Uptown: 4100 Magazine Street
Bouligny was the restaurant which, in 1982, got everybody hip to the news that eating Uptown had changed. In a renovated firehouse on Magazine at Marengo—with a substantial parking lot, yet—it was a place you liked from the moment you set foot in the place. Lots of big windows, lots of greenery, and lots of Baby Boomers in their thirties and starting to making money.
Bouligny’s manager Tim Gannon had worked out this new restaurant concept at Stephen & Martin, and rolled out Creole Bistro 2.0 at Bouligny. The chef was Sebastian “Buster” Ambrosia, who after a few years at Commander’s Palace was the first chef of Mr. B’s Bistro, the archetype of the new casual gourmet places. His menu was decidedly Creole. A little more Cajun than usual (darker roux, andouille in new places, more cayenne). The fish was more likely to be grilled than fried—a hallmark of the bistros.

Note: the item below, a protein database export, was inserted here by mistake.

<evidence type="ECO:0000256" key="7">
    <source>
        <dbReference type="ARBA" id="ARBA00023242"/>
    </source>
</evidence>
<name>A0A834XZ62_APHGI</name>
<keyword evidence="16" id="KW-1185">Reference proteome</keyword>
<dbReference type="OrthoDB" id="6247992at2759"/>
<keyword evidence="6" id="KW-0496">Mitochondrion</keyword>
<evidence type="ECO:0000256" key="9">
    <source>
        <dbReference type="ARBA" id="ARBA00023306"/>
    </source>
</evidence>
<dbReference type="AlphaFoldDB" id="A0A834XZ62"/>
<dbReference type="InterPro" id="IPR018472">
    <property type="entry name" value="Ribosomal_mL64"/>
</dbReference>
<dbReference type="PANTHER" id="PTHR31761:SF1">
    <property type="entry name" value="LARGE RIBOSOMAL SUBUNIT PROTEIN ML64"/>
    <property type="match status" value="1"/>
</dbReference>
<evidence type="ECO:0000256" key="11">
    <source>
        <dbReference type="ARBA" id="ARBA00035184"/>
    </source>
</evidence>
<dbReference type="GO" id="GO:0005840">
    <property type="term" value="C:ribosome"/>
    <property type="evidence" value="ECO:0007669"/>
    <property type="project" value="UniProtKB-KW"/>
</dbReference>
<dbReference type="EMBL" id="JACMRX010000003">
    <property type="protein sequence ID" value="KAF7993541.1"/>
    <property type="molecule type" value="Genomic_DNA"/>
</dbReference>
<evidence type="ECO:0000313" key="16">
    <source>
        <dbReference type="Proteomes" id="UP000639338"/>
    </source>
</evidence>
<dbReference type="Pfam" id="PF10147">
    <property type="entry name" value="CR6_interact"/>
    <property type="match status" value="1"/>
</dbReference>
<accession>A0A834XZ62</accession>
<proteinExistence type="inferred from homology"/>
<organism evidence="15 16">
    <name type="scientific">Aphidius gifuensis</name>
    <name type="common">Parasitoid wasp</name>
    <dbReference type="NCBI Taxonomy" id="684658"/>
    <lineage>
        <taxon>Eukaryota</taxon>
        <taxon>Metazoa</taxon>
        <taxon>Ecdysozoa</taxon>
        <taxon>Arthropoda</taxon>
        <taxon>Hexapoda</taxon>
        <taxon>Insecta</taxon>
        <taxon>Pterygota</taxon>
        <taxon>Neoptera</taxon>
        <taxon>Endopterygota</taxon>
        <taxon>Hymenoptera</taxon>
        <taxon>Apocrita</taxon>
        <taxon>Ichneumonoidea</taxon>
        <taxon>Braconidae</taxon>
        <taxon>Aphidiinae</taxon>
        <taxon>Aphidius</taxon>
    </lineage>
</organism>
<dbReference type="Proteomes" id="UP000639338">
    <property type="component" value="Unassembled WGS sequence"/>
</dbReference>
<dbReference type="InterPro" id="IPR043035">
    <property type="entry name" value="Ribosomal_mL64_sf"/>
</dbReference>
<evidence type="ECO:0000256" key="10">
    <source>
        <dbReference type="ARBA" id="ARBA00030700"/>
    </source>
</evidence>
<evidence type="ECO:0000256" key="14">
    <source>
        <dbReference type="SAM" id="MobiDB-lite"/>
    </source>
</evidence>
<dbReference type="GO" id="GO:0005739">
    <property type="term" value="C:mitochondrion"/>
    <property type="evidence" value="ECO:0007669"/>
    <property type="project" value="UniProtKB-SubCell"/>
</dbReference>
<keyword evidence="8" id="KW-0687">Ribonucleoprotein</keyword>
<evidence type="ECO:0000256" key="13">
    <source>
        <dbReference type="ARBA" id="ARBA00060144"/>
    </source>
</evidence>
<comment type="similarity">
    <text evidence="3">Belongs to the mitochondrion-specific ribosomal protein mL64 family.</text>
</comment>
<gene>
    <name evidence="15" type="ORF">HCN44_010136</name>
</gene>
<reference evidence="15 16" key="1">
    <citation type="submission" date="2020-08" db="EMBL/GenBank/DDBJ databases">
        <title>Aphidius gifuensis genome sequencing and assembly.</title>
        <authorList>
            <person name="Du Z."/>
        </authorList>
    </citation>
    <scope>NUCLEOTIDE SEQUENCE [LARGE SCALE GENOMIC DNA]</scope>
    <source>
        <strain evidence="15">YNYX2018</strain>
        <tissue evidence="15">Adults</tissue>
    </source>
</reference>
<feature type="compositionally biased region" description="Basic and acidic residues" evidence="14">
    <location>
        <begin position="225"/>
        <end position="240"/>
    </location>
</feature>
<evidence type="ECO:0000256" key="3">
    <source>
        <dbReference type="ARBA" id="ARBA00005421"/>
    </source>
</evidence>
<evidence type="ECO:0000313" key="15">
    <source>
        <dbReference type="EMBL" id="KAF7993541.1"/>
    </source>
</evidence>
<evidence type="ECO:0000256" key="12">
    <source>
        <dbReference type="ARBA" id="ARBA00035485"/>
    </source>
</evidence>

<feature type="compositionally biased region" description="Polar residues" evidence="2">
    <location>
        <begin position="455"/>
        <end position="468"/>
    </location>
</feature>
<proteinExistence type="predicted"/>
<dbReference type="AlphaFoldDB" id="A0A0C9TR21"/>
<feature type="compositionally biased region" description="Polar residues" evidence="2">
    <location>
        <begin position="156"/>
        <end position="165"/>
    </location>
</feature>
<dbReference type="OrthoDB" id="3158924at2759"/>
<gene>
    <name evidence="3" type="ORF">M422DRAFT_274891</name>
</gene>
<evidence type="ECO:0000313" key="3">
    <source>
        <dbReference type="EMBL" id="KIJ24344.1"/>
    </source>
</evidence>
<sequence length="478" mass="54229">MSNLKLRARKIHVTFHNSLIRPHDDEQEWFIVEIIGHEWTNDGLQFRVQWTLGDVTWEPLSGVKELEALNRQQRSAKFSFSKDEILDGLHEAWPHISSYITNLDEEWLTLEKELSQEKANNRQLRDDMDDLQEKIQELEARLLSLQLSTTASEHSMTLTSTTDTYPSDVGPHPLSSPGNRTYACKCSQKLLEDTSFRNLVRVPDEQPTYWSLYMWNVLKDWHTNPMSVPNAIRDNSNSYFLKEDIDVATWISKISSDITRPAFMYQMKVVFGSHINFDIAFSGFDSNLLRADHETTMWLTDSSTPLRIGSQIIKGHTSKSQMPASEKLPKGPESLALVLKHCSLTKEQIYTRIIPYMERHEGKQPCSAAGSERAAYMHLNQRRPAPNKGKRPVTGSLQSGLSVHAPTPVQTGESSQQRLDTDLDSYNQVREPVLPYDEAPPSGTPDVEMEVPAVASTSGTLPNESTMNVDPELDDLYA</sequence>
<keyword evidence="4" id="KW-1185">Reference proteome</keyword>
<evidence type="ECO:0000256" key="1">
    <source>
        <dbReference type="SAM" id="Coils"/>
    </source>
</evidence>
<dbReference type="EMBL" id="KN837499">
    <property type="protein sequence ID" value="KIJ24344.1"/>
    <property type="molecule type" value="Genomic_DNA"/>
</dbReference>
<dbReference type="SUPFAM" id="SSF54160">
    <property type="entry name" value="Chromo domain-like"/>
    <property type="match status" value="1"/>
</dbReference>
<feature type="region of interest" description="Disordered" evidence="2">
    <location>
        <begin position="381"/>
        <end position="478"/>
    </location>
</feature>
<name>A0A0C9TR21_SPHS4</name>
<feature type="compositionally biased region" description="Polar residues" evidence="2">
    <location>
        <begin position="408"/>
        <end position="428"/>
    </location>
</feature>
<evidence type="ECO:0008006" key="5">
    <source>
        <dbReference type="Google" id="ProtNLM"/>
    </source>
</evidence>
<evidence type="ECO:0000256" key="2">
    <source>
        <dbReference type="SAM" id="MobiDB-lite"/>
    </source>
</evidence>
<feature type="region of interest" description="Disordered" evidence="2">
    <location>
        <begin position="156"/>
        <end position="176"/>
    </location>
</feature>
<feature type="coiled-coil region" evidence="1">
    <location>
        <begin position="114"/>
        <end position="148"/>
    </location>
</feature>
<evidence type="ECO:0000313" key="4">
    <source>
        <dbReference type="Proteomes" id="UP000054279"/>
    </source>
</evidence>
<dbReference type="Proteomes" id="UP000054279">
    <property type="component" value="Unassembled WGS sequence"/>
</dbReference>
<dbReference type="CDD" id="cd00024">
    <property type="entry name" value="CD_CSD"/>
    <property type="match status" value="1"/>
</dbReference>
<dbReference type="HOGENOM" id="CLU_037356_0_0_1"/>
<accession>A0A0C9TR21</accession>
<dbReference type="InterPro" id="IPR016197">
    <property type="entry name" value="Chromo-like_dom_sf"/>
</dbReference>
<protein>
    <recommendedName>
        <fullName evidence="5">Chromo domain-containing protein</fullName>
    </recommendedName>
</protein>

Bouligny changed my own dining schedule. I’d wind up in there two or three times a week, eating the oysters bonne femme, veal with choron sauce and fried crawfish, the grilled duck breast with a nest of vegetables. A lot of this was influenced by Chef Paul Prudhomme, who’d started cooking like this at Commander’s five years earlier. But here it was in a moderate-price, dress-down restaurant with a very cool look.
By all rights Bouligny should still be around. What happened was that the owners weren’t particularly into food. One of them was Craig Ripley, a very nice guy who was in the wrong business. (He told me that he had no sense of smell.) He was happy to get out of the restaurant hurly-burly.
Bouligny’s last years were exciting, though. In 1989, Michael Uddo took over the kitchen and started cooking the best food in Bouligny’s history. But by that time the Uptown restaurant scene was overpopulated, and the owners threw in the towel. Uddo would shortly open up his own place, the G&E Courtyard Grill, discussed elsewhere.
The name (it was that of the plantation and then the faubourg in which the place was located) lives on. John Harris of Lilette calls his new bar Bouligny.
This is one of 122 reviews of fondly-remembered but extinct restaurants from Lost Restaurants Of New Orleans, just published by Pelican. It’s available in bookstores all around town, and full of photos, graphics, menus, and memorabilia.